Jewish chaplains finally get memorial at Arlington

Jewish chaplains finally get memorial at Arlington October 24, 2011

Details from the AP:

A memorial to 14 Jewish chaplains who died during active military service was dedicated Monday at Arlington National Cemetery, joining memorials to Protestant and Roman Catholic chaplains that had been in place for decades.

Monday’s dedication service at the cemetery corrects an oversight that had more or less gone unnoticed until a few years ago, according to those who sponsored the memorial.

“We have long awaited this day where we can recognize the crucial work and bravery of Jewish chaplains who have died in service to our country,” said Jerry Silverman, president of The Jewish Federations of North America, one of the agencies that took the lead in organizing and sponsoring the privately funded memorial.

Before Monday’s dedication, three plaques stood on the cemetery’s “Chaplain Hill.” The first was dedicated in 1926 to all chaplains who died in World War I. A second memorial was built in 1981 to honor 134 Protestant chaplains who died in World Wars I and II. And a third was built in 1989 to memorialize 83 Catholic chaplains who died in in World War II, Korea and Vietnam.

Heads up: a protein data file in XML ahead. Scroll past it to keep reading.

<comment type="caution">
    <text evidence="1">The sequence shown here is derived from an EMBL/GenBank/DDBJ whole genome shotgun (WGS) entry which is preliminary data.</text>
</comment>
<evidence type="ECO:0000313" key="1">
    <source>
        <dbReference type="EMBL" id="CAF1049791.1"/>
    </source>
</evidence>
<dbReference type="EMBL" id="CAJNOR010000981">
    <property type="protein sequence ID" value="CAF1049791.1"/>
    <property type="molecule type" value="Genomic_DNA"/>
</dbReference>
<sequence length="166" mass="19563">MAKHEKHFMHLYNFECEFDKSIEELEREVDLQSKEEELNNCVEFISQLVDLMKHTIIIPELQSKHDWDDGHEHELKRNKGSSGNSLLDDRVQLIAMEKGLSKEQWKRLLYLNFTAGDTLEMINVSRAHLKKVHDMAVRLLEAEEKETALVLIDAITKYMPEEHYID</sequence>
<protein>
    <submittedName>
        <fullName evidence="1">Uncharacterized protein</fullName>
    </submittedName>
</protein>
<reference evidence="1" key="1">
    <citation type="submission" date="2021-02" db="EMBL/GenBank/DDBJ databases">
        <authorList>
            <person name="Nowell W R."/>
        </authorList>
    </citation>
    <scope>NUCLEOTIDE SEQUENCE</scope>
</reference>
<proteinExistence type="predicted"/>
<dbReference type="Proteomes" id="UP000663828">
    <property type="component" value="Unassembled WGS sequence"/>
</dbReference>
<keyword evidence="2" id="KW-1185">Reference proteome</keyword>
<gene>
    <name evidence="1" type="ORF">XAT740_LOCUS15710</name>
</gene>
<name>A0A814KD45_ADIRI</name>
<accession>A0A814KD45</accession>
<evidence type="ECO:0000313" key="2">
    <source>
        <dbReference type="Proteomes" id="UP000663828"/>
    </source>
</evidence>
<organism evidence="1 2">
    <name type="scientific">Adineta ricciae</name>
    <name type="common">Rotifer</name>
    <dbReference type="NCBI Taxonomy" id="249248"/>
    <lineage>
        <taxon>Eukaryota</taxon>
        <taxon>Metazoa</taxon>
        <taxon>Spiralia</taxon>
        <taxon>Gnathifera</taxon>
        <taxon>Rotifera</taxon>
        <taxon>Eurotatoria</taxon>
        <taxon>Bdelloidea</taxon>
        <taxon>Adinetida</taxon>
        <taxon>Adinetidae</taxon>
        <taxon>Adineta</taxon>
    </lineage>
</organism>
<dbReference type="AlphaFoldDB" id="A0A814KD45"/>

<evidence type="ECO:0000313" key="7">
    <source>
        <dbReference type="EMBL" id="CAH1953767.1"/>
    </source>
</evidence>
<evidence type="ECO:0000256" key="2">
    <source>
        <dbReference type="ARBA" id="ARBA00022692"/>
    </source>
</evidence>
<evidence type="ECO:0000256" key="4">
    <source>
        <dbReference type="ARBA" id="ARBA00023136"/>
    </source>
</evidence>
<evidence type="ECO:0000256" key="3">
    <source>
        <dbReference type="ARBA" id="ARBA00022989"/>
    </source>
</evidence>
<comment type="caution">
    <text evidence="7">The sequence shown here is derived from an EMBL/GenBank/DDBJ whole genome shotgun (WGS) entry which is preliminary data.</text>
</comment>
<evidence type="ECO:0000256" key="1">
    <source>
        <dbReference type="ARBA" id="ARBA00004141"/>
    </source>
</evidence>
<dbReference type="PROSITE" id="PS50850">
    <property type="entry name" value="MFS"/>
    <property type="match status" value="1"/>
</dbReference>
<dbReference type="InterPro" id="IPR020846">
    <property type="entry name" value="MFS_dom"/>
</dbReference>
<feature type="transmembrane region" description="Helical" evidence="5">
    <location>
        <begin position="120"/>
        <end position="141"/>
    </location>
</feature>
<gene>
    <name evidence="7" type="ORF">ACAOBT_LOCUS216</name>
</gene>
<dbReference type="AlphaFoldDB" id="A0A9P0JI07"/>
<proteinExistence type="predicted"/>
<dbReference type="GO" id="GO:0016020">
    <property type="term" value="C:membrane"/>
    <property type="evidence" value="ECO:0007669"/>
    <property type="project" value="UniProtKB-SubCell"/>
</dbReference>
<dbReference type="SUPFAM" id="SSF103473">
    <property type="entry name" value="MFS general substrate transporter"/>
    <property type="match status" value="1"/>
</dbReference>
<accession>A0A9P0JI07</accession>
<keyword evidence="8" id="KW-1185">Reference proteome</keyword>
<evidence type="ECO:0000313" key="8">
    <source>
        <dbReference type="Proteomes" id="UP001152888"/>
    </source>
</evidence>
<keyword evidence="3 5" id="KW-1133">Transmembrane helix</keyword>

The Jewish memorial lists the names of 14 Jewish chaplains who died while on active duty between 1943 and 1974.

Among those who attended Monday’s dedication was Alex Fried, 41, of Glen Rock., N.J., grandson of Alexander D. Goode, an Army lieutenant. Goode was one of four chaplains who died aboard the transport ship Dorchester, which was sunk by a German torpedo off the coast of Greenland.

Goode was one of the famed “Four Chaplains” aboard the Dorchester, all of whom gave up their own life jackets to other soldiers on the ship. The last anyone saw of the four, they were standing on the ship’s deck, arms locked and praying together.

Fried has been promoting the legacy of the Four Chaplains as an example of interfaith cooperation and goodwill. Monday’s dedication marked the first time he was able to meet the families of the other Jewish chaplains who died in service of their country.

“You share that sense of pride, but also of loss,” Fried said. “There’s always that sense of, ‘What would our lives have been like if they were in them?'”

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